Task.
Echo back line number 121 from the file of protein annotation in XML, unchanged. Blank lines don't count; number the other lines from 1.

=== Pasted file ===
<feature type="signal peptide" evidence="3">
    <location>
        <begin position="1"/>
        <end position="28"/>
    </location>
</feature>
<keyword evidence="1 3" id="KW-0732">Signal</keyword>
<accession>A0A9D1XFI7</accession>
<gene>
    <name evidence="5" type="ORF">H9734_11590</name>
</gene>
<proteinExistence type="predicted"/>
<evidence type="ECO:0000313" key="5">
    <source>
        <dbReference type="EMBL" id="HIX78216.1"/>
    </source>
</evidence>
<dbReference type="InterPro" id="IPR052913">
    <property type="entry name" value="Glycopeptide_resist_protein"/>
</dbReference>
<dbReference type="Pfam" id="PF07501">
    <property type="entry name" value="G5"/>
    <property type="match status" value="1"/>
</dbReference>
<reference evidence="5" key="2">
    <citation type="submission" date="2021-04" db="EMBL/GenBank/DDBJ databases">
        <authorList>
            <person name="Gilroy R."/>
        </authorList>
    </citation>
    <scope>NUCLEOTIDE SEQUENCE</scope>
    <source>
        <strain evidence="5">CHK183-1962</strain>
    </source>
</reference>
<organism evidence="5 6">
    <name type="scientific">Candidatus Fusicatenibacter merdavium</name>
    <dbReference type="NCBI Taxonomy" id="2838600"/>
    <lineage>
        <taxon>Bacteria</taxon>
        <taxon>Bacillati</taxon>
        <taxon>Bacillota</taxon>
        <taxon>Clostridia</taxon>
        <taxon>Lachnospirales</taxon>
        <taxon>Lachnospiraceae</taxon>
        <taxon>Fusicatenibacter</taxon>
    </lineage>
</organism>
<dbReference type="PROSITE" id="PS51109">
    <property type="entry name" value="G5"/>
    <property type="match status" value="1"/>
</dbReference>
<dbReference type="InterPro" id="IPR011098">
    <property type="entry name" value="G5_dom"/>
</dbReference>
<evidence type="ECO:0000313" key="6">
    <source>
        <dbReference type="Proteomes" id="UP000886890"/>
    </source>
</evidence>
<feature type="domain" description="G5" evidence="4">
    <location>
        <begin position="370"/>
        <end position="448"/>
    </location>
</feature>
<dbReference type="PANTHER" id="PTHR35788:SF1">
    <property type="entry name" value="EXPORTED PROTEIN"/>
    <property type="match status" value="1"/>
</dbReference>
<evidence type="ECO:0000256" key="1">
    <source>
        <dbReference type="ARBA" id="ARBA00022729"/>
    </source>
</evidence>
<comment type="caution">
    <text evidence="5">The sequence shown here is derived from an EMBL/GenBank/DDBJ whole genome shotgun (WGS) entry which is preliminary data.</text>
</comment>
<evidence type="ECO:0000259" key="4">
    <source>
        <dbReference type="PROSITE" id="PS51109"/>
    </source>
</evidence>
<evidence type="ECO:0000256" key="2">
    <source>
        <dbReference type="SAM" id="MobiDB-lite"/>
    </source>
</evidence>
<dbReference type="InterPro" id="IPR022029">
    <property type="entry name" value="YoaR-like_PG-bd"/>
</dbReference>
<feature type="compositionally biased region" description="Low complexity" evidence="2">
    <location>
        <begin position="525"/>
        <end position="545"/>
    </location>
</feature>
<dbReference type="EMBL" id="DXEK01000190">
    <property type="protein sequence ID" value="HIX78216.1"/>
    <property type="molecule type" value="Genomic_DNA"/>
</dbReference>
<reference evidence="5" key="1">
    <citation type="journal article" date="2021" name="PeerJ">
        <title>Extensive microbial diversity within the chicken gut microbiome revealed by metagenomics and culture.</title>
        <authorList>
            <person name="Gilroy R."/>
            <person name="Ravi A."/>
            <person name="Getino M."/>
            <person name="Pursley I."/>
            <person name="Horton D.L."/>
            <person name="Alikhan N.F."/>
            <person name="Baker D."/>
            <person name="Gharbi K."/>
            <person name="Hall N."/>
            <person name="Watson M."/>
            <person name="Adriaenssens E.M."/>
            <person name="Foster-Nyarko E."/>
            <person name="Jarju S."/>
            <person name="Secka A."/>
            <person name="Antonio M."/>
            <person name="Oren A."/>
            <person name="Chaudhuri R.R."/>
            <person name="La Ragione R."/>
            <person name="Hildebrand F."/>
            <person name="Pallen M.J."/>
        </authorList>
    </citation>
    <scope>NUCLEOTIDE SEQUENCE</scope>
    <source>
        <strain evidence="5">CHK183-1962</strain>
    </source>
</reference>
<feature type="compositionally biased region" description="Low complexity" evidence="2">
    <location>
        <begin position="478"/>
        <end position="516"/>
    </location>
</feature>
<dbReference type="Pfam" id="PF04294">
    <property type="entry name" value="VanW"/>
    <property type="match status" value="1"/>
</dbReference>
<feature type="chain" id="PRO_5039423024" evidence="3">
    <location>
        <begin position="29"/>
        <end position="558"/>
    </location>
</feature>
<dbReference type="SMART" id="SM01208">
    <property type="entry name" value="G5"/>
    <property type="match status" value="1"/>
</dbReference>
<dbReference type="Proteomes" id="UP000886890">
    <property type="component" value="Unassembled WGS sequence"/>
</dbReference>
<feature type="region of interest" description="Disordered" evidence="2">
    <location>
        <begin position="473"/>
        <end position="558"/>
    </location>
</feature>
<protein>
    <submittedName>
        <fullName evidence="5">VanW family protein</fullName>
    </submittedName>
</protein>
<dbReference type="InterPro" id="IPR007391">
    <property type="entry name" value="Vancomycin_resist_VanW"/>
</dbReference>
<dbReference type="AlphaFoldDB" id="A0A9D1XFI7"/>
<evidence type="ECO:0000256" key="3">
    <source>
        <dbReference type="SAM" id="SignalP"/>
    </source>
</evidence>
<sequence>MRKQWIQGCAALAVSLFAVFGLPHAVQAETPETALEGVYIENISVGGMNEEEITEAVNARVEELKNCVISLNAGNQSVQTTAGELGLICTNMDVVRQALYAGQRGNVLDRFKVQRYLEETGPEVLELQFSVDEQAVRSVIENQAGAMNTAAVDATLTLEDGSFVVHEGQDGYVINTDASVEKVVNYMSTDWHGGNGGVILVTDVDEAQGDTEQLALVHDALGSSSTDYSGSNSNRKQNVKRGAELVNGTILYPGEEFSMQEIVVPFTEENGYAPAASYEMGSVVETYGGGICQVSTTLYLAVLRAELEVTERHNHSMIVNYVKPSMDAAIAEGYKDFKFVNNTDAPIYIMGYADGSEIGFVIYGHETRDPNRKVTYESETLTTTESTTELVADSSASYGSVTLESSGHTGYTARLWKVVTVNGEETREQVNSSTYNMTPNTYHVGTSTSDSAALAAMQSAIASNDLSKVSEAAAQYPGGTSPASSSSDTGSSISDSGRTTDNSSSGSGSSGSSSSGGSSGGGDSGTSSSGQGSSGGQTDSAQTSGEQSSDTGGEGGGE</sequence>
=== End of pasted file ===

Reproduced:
            <person name="Oren A."/>